|Picture (c) Charles Schultz|
Saturday, November 9, 2013
Snuggling and Buggling
I admit that I am a sucker for a soft blanket and have them readily available from the bedroom to the living room to the trunk of my car. One should always be prepared for instant comfort. While I consider myself a collector of fleecy goodness, my son shattered my delusion by informing me, years after the fact, that I had failed in providing him with a proper blanket and pillow when he was in Kindergarten, leaving him to stretch out on nothingness. I stood there, aghast at such a thought.
I was young and believed in following the rules. When the teacher said to send a beach towel for nap time, that is what I sent. Little did I know, other children arrived with furry blankets of joy and chilly pillows designed just for the angle of a five year old child's head resting on a 1 inch thick mat. Had I known, I would have sent fluffy monogrammed blankets and matching pillow. Sadly, I have missed my opportunity to provide comfort and joy and will have to move forward unable to change the past. This would be more troublesome to me except for the fact that I remember the same teacher telling me how my child's eyes would close and sleep quickly wrapped around him like the good blanket he did not have. I suppose when you are tired, you can buggle down just as good under a large towel that smells like home. While the bow haired beauties who rested close to my child stretched out on their fleecy throws, a boy under a beach towel rested just as well.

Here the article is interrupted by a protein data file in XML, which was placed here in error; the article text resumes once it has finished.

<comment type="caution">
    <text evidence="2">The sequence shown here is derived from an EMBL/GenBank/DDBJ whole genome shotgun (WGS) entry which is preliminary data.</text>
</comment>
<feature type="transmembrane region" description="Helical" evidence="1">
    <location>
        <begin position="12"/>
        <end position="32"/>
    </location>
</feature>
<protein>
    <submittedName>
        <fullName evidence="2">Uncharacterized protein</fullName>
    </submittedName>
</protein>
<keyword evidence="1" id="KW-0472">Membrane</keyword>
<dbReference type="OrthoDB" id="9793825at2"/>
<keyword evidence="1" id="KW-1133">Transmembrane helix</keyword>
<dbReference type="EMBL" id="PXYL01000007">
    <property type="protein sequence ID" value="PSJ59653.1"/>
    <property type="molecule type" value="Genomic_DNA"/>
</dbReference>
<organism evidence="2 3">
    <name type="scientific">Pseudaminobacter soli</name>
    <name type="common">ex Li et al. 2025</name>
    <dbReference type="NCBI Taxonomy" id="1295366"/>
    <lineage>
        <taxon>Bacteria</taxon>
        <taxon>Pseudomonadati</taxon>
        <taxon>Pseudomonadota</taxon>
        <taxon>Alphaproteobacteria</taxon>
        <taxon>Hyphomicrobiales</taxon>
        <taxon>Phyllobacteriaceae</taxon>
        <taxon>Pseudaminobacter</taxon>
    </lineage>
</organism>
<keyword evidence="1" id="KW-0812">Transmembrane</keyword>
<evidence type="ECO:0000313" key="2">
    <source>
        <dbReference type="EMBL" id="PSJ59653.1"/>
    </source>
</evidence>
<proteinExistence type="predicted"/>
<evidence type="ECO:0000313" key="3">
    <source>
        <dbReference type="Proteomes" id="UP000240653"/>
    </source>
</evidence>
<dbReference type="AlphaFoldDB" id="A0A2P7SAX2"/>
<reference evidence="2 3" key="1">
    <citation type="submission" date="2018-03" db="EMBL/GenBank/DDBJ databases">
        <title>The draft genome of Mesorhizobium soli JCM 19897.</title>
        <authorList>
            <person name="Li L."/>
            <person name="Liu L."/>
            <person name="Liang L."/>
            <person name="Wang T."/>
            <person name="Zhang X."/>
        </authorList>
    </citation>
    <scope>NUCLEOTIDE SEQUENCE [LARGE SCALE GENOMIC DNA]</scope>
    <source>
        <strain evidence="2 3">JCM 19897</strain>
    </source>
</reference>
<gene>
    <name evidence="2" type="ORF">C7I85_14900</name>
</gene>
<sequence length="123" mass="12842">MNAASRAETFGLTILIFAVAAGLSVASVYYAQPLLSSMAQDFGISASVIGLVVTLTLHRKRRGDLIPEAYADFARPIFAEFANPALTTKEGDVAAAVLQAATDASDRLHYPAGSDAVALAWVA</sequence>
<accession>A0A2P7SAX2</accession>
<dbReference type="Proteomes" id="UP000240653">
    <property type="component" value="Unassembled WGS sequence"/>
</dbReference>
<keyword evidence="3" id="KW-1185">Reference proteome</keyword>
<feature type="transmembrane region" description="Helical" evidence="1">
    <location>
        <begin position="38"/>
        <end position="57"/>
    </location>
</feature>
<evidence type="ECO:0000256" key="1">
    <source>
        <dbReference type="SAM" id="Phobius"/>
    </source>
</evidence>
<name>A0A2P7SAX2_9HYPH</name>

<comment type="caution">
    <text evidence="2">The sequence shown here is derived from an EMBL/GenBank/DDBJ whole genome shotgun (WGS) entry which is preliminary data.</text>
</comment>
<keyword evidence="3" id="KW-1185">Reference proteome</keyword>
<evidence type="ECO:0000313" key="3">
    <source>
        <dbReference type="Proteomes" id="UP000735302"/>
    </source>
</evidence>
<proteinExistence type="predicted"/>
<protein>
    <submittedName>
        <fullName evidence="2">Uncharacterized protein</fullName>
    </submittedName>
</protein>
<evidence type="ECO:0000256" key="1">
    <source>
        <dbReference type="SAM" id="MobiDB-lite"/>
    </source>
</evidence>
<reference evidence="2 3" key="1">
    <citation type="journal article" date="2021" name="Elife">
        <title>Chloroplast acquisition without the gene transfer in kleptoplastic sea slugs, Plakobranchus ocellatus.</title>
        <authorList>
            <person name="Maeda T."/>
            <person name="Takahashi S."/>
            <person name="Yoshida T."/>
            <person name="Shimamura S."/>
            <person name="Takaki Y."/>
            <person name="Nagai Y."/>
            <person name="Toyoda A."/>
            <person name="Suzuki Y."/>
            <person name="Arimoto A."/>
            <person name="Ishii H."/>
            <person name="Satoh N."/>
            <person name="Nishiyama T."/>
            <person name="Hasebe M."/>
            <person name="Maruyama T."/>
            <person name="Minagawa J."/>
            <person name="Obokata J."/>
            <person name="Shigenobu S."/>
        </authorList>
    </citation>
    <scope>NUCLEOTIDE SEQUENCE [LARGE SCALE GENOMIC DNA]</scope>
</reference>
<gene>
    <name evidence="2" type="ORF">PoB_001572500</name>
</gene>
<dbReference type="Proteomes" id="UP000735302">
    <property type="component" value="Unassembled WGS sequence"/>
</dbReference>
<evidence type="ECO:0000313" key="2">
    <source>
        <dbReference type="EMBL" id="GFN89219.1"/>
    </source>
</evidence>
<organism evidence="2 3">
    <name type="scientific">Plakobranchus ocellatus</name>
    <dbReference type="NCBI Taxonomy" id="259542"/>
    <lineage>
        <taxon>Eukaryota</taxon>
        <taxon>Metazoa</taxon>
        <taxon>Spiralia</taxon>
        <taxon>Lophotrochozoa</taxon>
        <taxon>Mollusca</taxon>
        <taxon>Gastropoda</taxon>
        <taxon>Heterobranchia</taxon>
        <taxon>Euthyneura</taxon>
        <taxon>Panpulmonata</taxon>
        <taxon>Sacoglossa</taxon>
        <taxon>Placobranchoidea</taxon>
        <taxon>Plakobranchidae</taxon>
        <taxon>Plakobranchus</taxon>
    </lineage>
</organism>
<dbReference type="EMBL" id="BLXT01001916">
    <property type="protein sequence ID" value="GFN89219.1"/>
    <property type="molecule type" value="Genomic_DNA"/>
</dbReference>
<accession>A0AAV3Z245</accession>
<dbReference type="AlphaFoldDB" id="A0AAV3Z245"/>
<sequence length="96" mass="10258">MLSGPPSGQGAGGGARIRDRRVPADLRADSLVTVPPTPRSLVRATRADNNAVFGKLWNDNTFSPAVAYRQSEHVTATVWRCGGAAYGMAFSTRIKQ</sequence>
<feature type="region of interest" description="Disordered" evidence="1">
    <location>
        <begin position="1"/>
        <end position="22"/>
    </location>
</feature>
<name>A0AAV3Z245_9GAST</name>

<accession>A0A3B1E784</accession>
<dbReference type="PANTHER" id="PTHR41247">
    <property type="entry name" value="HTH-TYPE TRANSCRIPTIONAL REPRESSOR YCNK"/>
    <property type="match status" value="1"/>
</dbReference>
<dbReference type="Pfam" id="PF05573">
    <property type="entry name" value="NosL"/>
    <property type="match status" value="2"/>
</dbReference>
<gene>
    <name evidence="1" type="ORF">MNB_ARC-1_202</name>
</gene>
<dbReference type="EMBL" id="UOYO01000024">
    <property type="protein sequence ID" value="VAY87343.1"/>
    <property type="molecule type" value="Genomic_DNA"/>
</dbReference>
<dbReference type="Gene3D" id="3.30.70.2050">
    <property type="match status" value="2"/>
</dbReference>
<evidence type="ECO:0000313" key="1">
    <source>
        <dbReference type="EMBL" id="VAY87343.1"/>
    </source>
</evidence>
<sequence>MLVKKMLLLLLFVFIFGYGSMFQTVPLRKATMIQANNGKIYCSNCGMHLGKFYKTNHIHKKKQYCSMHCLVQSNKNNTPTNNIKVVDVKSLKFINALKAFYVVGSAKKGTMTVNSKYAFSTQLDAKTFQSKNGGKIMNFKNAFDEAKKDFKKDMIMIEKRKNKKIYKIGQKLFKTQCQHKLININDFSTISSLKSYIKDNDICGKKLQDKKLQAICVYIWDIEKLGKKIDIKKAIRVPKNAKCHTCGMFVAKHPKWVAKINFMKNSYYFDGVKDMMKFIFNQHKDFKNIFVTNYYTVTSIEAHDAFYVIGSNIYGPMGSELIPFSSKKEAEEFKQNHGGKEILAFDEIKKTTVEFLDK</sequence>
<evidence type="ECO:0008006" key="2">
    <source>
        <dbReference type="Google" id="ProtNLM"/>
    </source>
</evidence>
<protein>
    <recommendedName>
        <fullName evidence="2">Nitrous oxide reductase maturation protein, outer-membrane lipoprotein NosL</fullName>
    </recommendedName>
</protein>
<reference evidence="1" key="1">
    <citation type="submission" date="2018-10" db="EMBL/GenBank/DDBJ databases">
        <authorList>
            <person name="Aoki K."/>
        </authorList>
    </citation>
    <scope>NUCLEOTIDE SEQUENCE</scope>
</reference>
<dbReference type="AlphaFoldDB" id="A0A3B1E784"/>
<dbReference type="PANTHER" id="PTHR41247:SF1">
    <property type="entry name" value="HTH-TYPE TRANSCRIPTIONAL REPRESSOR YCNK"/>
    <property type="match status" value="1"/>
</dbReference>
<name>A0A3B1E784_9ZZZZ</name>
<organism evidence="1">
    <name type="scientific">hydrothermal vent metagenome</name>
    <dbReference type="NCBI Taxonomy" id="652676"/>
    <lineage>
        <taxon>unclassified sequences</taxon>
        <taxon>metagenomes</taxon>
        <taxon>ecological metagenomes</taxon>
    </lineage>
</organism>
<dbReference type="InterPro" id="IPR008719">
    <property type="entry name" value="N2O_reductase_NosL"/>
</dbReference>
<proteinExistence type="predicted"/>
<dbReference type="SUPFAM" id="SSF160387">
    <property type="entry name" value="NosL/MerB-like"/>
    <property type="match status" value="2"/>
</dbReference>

My daughter, who genetically possesses the need to seek out comfort, traveled like a princess from the day she was born. Her Kindergarten nap time experience included a fleecy Barbie blanket and a pillow fitting of a queen. She was able to snuggle and buggle with the comforts of home. Her socks were seamless. There were no buttons on her back. From the moment she laid down, sleep gently cradled her in comfort.
As I sat on my couch last night, with a pile of blankets around, there were no flailing feet or sleeping children and I wondered if they would remember the joy of snuggling and buggling. About the time I had accepted being alone, my daughter dropped what she was doing and plopped on the pile of blankets next to me. She knew. Some deep memory called to her and I knew then, that both of my children would always remember the magic of snuggling and buggling. My mother was so very right.
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